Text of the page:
Rainwater harvesting, just like the name suggests, is the collecting and storing of rainwater before it reaches the ground. A cistern or tank collects the diverted runoff from a roof structure. If you treat it properly, you use it the same way  you use well water or municipal water. This process is one of the oldest methods of collecting water and is budget-friendly. Read on to learn all about rainwater harvesting.

History of Rainwater Harvesting

Historians trace the process back to 4000 BCE in what we call Mesopotamia. We believe that the Mesopotamians developed cisterns to collect the rainwater. This process allowed ancient humans to transform from a life of hunters and gatherers to a more agricultural society. Although the oldest evidence of rainwater harvesting is in Mesopotamia, this was common among many ancient civilizations throughout the world.  The Roman Empire frequently used rainwater harvesting and brought the technology to all the corners of its empire.  After the fall of the Roman Empire, subsequent civilizations and empires continued to use rainwater harvesting for their needs as well.

How Can We Use This Process?

Rainwater harvesting has many uses.  The most common uses are for agricultural purposes.  Since high amounts of salinity destroy agriculture crops, the low levels of salinity in rainwater is a benefit to crop growth.  Additionally, in some developing countries, they use rainwater for laundry, toilets, cooking, and bathing.


The benefits of rainwater harvesting are many.  Since the rainwater os collected before touching the ground, it reduced water runoff, thus reducing agricultural soil waste through erosion.  If used as a supplemental source of water, it can reduce the cost associated with running a private well or drawing from a municipal source.  Rainwater harvesting reduces the amount of well usage thus giving the aquifer time to regenerate in both quantity and quality.  Buildings that are built with a harvesting structure also tend to be cooler and therefore more energy-efficient than building built without.  Lastly, for the most part, the mechanism to harvest rainwater is easy to build and install and relatively cheap.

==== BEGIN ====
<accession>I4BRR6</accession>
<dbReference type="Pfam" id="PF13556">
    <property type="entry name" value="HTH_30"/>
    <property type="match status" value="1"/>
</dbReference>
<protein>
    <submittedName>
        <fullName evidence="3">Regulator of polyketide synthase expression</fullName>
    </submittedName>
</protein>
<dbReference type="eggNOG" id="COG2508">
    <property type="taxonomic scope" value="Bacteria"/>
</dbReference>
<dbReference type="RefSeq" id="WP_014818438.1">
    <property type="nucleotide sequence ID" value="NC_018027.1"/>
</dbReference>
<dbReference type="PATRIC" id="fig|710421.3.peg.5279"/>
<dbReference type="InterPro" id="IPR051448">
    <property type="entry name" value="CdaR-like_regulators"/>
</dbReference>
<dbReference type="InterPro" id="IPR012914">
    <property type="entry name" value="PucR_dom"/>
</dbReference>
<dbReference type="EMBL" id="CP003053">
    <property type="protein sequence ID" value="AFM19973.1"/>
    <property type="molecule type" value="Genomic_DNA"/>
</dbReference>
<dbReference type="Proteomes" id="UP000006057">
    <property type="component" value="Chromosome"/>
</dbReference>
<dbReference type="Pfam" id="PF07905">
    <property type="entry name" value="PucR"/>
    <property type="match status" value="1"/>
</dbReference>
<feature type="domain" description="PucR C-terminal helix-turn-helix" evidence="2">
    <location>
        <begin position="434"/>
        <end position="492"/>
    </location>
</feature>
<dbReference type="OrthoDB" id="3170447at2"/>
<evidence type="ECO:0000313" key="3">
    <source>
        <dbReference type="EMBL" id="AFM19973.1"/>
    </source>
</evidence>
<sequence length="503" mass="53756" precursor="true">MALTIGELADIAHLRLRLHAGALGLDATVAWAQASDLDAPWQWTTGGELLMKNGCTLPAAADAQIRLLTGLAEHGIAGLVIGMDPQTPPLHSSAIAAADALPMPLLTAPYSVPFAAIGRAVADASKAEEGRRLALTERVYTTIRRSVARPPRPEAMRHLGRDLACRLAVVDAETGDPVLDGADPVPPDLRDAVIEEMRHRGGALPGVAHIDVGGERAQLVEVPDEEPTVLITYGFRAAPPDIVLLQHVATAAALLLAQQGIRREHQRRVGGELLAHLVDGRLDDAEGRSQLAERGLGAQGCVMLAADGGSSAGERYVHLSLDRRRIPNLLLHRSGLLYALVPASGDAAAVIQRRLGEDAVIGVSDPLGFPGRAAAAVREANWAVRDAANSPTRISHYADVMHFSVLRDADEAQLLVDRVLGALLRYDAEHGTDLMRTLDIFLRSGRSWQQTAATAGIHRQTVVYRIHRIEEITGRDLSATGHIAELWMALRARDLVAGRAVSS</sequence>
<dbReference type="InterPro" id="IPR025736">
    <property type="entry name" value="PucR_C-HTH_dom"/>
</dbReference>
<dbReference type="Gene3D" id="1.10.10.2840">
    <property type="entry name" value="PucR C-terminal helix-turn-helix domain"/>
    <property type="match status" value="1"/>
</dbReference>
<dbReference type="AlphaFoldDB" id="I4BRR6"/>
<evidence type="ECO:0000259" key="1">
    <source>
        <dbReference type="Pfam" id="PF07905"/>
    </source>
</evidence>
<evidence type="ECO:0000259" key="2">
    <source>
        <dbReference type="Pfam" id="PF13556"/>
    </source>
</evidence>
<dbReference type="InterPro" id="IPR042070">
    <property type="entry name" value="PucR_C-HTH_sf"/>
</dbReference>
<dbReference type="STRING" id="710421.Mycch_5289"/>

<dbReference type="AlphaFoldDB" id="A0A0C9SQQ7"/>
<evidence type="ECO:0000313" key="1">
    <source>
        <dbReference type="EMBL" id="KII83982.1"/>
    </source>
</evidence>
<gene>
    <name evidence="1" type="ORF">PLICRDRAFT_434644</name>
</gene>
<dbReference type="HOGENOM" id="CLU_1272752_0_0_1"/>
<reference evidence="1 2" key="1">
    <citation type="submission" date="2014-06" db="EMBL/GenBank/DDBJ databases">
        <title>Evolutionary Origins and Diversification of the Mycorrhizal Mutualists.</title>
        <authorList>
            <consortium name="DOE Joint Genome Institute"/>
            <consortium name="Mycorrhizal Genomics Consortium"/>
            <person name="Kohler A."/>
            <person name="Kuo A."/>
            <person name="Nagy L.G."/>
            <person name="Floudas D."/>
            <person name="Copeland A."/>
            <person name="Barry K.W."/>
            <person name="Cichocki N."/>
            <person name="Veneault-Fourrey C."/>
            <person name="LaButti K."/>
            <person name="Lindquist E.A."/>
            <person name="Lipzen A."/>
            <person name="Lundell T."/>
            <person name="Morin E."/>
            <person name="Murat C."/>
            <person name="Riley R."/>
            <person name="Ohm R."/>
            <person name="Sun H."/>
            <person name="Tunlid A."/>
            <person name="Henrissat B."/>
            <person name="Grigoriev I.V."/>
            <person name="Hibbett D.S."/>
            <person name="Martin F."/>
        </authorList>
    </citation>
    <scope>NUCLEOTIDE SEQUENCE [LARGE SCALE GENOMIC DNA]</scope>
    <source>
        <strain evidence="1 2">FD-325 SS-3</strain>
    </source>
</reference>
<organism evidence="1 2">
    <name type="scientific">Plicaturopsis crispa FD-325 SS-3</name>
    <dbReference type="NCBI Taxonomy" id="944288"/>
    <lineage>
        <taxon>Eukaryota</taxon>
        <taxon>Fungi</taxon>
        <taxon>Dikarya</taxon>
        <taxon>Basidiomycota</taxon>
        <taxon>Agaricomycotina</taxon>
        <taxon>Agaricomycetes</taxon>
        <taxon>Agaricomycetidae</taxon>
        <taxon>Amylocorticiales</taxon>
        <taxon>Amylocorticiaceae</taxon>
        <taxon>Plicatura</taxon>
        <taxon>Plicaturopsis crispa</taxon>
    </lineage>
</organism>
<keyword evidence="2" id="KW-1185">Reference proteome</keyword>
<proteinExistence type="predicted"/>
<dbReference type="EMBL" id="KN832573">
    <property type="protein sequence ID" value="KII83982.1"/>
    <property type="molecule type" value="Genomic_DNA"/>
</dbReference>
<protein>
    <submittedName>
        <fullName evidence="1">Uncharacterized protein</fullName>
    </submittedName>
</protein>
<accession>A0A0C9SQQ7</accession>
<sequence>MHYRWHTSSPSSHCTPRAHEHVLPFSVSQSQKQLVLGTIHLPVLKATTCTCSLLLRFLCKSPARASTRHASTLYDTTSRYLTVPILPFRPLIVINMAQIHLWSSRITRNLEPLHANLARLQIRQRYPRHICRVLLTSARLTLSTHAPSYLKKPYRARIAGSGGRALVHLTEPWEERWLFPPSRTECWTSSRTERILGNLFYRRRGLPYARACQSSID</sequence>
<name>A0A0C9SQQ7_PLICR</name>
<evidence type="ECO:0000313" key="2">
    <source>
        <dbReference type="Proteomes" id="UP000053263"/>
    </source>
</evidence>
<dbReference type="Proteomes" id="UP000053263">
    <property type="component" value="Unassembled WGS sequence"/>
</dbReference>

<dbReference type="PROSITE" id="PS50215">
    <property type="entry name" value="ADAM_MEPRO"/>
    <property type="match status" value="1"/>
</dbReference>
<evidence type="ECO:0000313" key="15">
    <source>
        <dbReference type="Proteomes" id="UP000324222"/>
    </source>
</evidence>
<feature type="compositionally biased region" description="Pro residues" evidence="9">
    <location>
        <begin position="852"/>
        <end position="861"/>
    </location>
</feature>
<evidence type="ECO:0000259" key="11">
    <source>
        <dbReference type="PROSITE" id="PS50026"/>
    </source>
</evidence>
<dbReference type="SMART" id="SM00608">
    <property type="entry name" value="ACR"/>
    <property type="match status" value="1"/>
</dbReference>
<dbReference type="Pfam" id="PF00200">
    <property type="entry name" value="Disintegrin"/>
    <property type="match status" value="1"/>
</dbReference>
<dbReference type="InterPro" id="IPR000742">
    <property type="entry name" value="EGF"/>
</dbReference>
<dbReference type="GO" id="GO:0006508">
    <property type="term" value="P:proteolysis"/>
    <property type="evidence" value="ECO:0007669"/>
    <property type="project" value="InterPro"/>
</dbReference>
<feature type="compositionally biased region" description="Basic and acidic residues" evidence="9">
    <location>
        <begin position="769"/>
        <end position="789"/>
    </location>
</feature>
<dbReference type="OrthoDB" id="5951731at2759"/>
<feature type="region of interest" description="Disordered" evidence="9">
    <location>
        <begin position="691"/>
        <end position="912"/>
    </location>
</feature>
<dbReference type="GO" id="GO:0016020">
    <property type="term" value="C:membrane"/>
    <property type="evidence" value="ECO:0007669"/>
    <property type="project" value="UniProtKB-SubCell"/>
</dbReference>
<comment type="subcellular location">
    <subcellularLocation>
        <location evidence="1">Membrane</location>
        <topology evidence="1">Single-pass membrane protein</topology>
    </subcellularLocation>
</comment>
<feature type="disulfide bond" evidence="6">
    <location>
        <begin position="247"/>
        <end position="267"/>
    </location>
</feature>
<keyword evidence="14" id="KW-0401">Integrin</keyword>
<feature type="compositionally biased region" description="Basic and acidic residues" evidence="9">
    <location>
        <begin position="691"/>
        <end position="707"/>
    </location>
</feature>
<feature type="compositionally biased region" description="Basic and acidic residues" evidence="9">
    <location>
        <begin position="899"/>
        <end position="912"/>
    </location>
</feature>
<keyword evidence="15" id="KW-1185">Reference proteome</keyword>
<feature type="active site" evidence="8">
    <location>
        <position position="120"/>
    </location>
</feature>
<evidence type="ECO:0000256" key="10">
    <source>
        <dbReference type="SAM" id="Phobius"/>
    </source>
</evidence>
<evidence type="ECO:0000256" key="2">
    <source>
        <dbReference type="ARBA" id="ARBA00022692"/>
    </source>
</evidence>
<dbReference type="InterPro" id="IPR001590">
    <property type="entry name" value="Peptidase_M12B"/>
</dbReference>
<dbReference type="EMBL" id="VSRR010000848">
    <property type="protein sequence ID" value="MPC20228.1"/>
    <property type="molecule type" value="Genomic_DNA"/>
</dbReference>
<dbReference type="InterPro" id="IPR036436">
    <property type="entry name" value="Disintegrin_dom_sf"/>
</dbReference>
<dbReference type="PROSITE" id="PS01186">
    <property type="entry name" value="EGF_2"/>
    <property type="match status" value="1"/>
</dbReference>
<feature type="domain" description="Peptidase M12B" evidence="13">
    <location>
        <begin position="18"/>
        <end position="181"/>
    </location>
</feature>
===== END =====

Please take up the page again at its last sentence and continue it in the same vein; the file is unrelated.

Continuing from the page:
As of now, rainwater harvesting is best as a supplement to either municipal water or well water.  The major limitation of the process is not having control over access to the water.  If a severe drought or dry spell occurs, then you might not be able to get the water if you do not have any other means for water access.  Another limitation is that to harvest enough rainwater for large-scale use, the system to collect the water will need to be larger and therefore might become cost-prohibitive.  Lastly, although less susceptible to bacteria and other contaminants found in groundwater, rainwater can still be contaminated from air pollution and while in a collection pool, can attract insect larvae and microorganisms that can cause illness.  At the end of the day, even rainwater that is harvested still needs to be treated for human consumption.